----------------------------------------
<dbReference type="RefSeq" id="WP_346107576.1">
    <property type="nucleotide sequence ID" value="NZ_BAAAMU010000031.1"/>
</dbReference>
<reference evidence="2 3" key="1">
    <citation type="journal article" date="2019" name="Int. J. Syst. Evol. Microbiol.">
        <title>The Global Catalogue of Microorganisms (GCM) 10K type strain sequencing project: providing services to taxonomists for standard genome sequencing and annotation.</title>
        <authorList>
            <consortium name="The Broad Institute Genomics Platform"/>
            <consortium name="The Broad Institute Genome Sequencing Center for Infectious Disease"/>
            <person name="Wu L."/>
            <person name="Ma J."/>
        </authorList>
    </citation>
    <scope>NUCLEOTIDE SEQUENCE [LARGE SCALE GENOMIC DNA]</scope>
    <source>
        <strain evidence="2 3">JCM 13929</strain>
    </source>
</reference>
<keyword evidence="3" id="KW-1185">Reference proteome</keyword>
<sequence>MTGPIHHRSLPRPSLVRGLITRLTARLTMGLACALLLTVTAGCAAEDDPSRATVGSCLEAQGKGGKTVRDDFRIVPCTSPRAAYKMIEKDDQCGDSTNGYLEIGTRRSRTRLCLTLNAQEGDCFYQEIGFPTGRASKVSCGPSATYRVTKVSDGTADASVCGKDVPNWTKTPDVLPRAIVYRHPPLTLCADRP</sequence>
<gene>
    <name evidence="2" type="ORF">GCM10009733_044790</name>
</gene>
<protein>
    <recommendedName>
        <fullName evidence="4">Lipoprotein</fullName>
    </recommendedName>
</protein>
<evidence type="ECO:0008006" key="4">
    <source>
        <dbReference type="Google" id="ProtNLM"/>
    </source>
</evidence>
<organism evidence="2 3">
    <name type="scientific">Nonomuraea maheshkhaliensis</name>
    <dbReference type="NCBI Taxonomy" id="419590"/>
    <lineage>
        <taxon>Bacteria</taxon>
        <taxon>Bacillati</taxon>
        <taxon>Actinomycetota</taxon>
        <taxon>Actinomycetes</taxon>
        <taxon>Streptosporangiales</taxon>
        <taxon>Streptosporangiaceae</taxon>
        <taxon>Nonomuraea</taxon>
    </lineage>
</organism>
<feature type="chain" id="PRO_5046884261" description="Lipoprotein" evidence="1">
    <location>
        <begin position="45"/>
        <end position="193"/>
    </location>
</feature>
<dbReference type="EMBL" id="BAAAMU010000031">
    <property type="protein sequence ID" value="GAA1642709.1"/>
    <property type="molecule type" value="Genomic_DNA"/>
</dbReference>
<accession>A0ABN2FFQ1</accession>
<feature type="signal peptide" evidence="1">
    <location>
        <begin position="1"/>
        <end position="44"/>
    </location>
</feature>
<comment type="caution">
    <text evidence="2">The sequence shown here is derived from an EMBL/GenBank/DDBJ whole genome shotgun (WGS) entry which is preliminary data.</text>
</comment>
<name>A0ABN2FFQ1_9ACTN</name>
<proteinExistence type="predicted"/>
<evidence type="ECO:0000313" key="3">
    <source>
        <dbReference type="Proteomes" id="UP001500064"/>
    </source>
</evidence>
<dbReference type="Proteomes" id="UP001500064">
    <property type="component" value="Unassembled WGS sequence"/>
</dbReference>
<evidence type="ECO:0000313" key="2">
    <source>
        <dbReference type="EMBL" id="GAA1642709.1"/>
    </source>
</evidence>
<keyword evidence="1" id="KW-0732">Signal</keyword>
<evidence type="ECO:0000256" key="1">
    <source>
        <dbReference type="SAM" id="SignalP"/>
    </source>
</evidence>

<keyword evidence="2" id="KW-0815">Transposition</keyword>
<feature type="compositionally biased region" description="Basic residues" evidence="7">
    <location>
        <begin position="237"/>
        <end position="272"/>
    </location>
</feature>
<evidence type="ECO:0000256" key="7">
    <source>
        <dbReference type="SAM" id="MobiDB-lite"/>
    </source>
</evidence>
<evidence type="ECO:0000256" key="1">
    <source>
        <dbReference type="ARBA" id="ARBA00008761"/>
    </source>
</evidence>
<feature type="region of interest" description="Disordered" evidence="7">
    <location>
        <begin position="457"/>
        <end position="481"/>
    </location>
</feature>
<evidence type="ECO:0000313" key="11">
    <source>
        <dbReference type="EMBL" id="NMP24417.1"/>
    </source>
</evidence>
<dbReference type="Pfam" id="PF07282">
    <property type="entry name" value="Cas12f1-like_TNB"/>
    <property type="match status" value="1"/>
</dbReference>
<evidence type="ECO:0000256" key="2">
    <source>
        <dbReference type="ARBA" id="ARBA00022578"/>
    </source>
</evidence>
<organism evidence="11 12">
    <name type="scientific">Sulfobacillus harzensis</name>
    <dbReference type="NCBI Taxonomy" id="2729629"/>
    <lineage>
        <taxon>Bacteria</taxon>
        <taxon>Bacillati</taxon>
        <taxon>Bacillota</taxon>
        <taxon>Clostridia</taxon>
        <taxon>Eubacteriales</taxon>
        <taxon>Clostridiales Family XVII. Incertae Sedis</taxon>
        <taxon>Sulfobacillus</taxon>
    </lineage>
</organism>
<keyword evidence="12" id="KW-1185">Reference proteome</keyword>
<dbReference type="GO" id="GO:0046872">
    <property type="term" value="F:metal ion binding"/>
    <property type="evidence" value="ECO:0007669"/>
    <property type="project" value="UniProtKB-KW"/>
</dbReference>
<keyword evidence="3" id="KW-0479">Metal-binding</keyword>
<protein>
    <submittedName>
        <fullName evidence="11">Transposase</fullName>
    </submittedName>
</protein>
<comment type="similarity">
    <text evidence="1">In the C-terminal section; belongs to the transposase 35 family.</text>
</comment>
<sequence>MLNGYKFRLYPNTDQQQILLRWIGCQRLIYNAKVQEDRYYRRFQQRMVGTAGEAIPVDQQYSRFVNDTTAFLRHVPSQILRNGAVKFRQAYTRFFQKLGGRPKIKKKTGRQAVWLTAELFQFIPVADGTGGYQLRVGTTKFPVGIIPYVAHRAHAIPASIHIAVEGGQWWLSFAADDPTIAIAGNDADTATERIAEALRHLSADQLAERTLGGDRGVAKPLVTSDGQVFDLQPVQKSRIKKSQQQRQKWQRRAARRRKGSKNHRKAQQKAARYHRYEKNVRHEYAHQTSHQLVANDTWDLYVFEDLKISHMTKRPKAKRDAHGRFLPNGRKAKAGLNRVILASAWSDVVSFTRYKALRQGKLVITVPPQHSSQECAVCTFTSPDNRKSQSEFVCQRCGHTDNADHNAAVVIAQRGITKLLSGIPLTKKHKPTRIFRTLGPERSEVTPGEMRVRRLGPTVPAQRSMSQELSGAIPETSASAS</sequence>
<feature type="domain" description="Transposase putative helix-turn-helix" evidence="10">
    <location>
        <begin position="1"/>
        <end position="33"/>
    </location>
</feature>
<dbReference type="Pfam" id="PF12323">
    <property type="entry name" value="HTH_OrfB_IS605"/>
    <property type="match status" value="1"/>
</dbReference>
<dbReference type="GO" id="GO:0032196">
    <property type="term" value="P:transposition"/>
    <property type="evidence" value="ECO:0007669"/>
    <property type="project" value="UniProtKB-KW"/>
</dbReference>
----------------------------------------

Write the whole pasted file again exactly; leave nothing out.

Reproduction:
<dbReference type="RefSeq" id="WP_346107576.1">
    <property type="nucleotide sequence ID" value="NZ_BAAAMU010000031.1"/>
</dbReference>
<reference evidence="2 3" key="1">
    <citation type="journal article" date="2019" name="Int. J. Syst. Evol. Microbiol.">
        <title>The Global Catalogue of Microorganisms (GCM) 10K type strain sequencing project: providing services to taxonomists for standard genome sequencing and annotation.</title>
        <authorList>
            <consortium name="The Broad Institute Genomics Platform"/>
            <consortium name="The Broad Institute Genome Sequencing Center for Infectious Disease"/>
            <person name="Wu L."/>
            <person name="Ma J."/>
        </authorList>
    </citation>
    <scope>NUCLEOTIDE SEQUENCE [LARGE SCALE GENOMIC DNA]</scope>
    <source>
        <strain evidence="2 3">JCM 13929</strain>
    </source>
</reference>
<keyword evidence="3" id="KW-1185">Reference proteome</keyword>
<sequence>MTGPIHHRSLPRPSLVRGLITRLTARLTMGLACALLLTVTAGCAAEDDPSRATVGSCLEAQGKGGKTVRDDFRIVPCTSPRAAYKMIEKDDQCGDSTNGYLEIGTRRSRTRLCLTLNAQEGDCFYQEIGFPTGRASKVSCGPSATYRVTKVSDGTADASVCGKDVPNWTKTPDVLPRAIVYRHPPLTLCADRP</sequence>
<gene>
    <name evidence="2" type="ORF">GCM10009733_044790</name>
</gene>
<protein>
    <recommendedName>
        <fullName evidence="4">Lipoprotein</fullName>
    </recommendedName>
</protein>
<evidence type="ECO:0008006" key="4">
    <source>
        <dbReference type="Google" id="ProtNLM"/>
    </source>
</evidence>
<organism evidence="2 3">
    <name type="scientific">Nonomuraea maheshkhaliensis</name>
    <dbReference type="NCBI Taxonomy" id="419590"/>
    <lineage>
        <taxon>Bacteria</taxon>
        <taxon>Bacillati</taxon>
        <taxon>Actinomycetota</taxon>
        <taxon>Actinomycetes</taxon>
        <taxon>Streptosporangiales</taxon>
        <taxon>Streptosporangiaceae</taxon>
        <taxon>Nonomuraea</taxon>
    </lineage>
</organism>
<feature type="chain" id="PRO_5046884261" description="Lipoprotein" evidence="1">
    <location>
        <begin position="45"/>
        <end position="193"/>
    </location>
</feature>
<dbReference type="EMBL" id="BAAAMU010000031">
    <property type="protein sequence ID" value="GAA1642709.1"/>
    <property type="molecule type" value="Genomic_DNA"/>
</dbReference>
<accession>A0ABN2FFQ1</accession>
<feature type="signal peptide" evidence="1">
    <location>
        <begin position="1"/>
        <end position="44"/>
    </location>
</feature>
<comment type="caution">
    <text evidence="2">The sequence shown here is derived from an EMBL/GenBank/DDBJ whole genome shotgun (WGS) entry which is preliminary data.</text>
</comment>
<name>A0ABN2FFQ1_9ACTN</name>
<proteinExistence type="predicted"/>
<evidence type="ECO:0000313" key="3">
    <source>
        <dbReference type="Proteomes" id="UP001500064"/>
    </source>
</evidence>
<dbReference type="Proteomes" id="UP001500064">
    <property type="component" value="Unassembled WGS sequence"/>
</dbReference>
<evidence type="ECO:0000313" key="2">
    <source>
        <dbReference type="EMBL" id="GAA1642709.1"/>
    </source>
</evidence>
<keyword evidence="1" id="KW-0732">Signal</keyword>
<evidence type="ECO:0000256" key="1">
    <source>
        <dbReference type="SAM" id="SignalP"/>
    </source>
</evidence>

<keyword evidence="2" id="KW-0815">Transposition</keyword>
<feature type="compositionally biased region" description="Basic residues" evidence="7">
    <location>
        <begin position="237"/>
        <end position="272"/>
    </location>
</feature>
<evidence type="ECO:0000256" key="7">
    <source>
        <dbReference type="SAM" id="MobiDB-lite"/>
    </source>
</evidence>
<evidence type="ECO:0000256" key="1">
    <source>
        <dbReference type="ARBA" id="ARBA00008761"/>
    </source>
</evidence>
<feature type="region of interest" description="Disordered" evidence="7">
    <location>
        <begin position="457"/>
        <end position="481"/>
    </location>
</feature>
<evidence type="ECO:0000313" key="11">
    <source>
        <dbReference type="EMBL" id="NMP24417.1"/>
    </source>
</evidence>
<dbReference type="Pfam" id="PF07282">
    <property type="entry name" value="Cas12f1-like_TNB"/>
    <property type="match status" value="1"/>
</dbReference>
<evidence type="ECO:0000256" key="2">
    <source>
        <dbReference type="ARBA" id="ARBA00022578"/>
    </source>
</evidence>
<organism evidence="11 12">
    <name type="scientific">Sulfobacillus harzensis</name>
    <dbReference type="NCBI Taxonomy" id="2729629"/>
    <lineage>
        <taxon>Bacteria</taxon>
        <taxon>Bacillati</taxon>
        <taxon>Bacillota</taxon>
        <taxon>Clostridia</taxon>
        <taxon>Eubacteriales</taxon>
        <taxon>Clostridiales Family XVII. Incertae Sedis</taxon>
        <taxon>Sulfobacillus</taxon>
    </lineage>
</organism>
<keyword evidence="12" id="KW-1185">Reference proteome</keyword>
<dbReference type="GO" id="GO:0046872">
    <property type="term" value="F:metal ion binding"/>
    <property type="evidence" value="ECO:0007669"/>
    <property type="project" value="UniProtKB-KW"/>
</dbReference>
<keyword evidence="3" id="KW-0479">Metal-binding</keyword>
<protein>
    <submittedName>
        <fullName evidence="11">Transposase</fullName>
    </submittedName>
</protein>
<comment type="similarity">
    <text evidence="1">In the C-terminal section; belongs to the transposase 35 family.</text>
</comment>
<sequence>MLNGYKFRLYPNTDQQQILLRWIGCQRLIYNAKVQEDRYYRRFQQRMVGTAGEAIPVDQQYSRFVNDTTAFLRHVPSQILRNGAVKFRQAYTRFFQKLGGRPKIKKKTGRQAVWLTAELFQFIPVADGTGGYQLRVGTTKFPVGIIPYVAHRAHAIPASIHIAVEGGQWWLSFAADDPTIAIAGNDADTATERIAEALRHLSADQLAERTLGGDRGVAKPLVTSDGQVFDLQPVQKSRIKKSQQQRQKWQRRAARRRKGSKNHRKAQQKAARYHRYEKNVRHEYAHQTSHQLVANDTWDLYVFEDLKISHMTKRPKAKRDAHGRFLPNGRKAKAGLNRVILASAWSDVVSFTRYKALRQGKLVITVPPQHSSQECAVCTFTSPDNRKSQSEFVCQRCGHTDNADHNAAVVIAQRGITKLLSGIPLTKKHKPTRIFRTLGPERSEVTPGEMRVRRLGPTVPAQRSMSQELSGAIPETSASAS</sequence>
<feature type="domain" description="Transposase putative helix-turn-helix" evidence="10">
    <location>
        <begin position="1"/>
        <end position="33"/>
    </location>
</feature>
<dbReference type="Pfam" id="PF12323">
    <property type="entry name" value="HTH_OrfB_IS605"/>
    <property type="match status" value="1"/>
</dbReference>
<dbReference type="GO" id="GO:0032196">
    <property type="term" value="P:transposition"/>
    <property type="evidence" value="ECO:0007669"/>
    <property type="project" value="UniProtKB-KW"/>
</dbReference>